not read, but had heard it read, and in it was written, 'Those
who are poets can make soup of sausage skewers.' She then
asked me if I was a poet. I felt myself quite innocent of any
such pretensions. Then she said I must go out and make myself
a poet. I asked again what I should be required to do, for it
seemed to me quite as difficult as to find out how to make
soup of a sausage skewer. My grandmother had heard a great
deal of reading in her day, and she told me three principal
qualifications were necessary- understanding, imagination, and
feeling. 'If you can manage to acquire these three, you will
be a poet, and the sausage-skewer soup will be quite easy to

'So I went forth into the world, and turned my steps
towards the west, that I might become a poet. Understanding is
the most important matter in everything. I knew that, for the
two other qualifications are not thought much of; so I went
first to seek for understanding. Where was I to find it? 'Go
to the ant and learn wisdom,' said the great Jewish king. I
knew that from living in a library. So I went straight on till
I came to the first great ant-hill, and then I set myself to
watch, that I might become wise. The ants are a very
respectable people, they are wisdom itself. All they do is
like the working of a sum in arithmetic, which comes right.
'To work and to lay eggs,' say they, and to provide for
posterity, is to live out your time properly;' and that they
truly do. They are divided into the clean and the dirty ants,
their rank is pointed out by a number, and the ant-queen is
number ONE; and her opinion is the only correct one on
everything; she seems to have the whole wisdom of the world in
her, which was just the important matter I wished to acquire.
She said a great deal which was no doubt very clever; yet to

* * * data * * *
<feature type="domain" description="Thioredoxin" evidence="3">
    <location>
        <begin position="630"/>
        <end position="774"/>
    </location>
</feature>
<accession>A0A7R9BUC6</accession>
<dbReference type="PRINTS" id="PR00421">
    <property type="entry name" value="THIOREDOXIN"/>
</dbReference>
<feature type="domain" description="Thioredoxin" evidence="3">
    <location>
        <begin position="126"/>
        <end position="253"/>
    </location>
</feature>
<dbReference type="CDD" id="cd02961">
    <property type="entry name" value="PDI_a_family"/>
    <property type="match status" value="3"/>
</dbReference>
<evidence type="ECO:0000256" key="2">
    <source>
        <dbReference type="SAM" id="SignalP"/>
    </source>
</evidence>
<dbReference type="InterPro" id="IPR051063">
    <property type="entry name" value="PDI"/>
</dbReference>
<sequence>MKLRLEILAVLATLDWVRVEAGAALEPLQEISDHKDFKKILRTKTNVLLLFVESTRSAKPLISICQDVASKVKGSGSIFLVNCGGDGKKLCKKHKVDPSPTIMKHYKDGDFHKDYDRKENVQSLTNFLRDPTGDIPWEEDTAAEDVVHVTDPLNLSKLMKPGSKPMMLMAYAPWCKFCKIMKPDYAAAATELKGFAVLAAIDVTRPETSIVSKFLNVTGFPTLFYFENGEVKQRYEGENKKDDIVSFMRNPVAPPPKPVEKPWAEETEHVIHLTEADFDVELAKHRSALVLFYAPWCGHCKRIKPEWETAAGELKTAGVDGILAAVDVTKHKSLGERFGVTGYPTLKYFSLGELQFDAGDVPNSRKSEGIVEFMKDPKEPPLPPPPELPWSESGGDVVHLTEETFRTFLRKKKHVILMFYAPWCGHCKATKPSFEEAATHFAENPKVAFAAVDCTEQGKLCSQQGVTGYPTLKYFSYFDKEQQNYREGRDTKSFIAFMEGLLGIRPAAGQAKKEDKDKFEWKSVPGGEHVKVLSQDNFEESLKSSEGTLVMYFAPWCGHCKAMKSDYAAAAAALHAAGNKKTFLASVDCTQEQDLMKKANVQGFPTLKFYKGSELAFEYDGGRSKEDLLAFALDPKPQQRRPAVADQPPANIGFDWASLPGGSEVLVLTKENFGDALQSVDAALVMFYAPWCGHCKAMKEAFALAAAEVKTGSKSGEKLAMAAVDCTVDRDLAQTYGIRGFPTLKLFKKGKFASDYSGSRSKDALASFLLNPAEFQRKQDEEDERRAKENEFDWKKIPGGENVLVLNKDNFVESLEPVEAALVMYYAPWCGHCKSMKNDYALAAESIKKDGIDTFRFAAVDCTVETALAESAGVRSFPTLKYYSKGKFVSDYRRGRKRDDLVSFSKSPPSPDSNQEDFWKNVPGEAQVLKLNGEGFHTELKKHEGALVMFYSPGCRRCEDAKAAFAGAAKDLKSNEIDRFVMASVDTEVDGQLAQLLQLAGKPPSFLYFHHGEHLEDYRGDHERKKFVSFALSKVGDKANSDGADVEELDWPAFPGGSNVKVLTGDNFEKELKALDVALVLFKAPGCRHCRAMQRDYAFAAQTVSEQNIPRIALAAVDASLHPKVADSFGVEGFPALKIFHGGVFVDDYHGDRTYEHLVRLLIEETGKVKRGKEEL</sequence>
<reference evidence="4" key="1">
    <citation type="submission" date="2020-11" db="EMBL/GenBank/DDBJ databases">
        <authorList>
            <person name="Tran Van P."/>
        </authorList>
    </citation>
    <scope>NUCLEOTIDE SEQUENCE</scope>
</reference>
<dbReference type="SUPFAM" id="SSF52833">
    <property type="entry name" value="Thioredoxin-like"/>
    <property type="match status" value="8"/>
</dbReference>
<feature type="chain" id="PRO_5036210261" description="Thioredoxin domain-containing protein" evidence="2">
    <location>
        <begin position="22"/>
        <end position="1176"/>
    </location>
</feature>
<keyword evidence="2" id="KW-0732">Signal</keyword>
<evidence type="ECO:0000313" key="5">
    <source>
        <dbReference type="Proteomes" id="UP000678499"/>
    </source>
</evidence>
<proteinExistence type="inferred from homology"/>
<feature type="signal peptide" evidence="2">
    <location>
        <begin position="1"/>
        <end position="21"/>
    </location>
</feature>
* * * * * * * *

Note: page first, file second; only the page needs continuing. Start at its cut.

me it sounded like nonsense. She said the ant-hill was the
loftiest thing in the world, and yet close to the mound stood
a tall tree, which no one could deny was loftier, much
loftier, but no mention was made of the tree. One evening an
ant lost herself on this tree; she had crept up the stem, not
nearly to the top, but higher than any ant had ever ventured;
and when at last she returned home she said that she had found
something in her travels much higher than the ant-hill. The
rest of the ants considered this an insult to the whole
community; so she was condemned to wear a muzzle and to live
in perpetual solitude. A short time afterwards another ant got
on the tree, and made the same journey and the same discovery,
but she spoke of it cautiously and indefinitely, and as she
was one of the superior ants and very much respected, they
believed her, and when she died they erected an eggshell as a
monument to her memory, for they cultivated a great respect
for science. I saw,' said the little mouse, 'that the ants
were always running to and fro with her burdens on their
backs. Once I saw one of them drop her load; she gave herself
a great deal of trouble in trying to raise it again, but she
could not succeed. Then two others came up and tried with all
their strength to help her, till they nearly dropped their own
burdens in doing so; then they were obliged to stop for a
moment in their help, for every one must think of himself
first. And the ant-queen remarked that their conduct that day
showed that they possessed kind hearts and good understanding.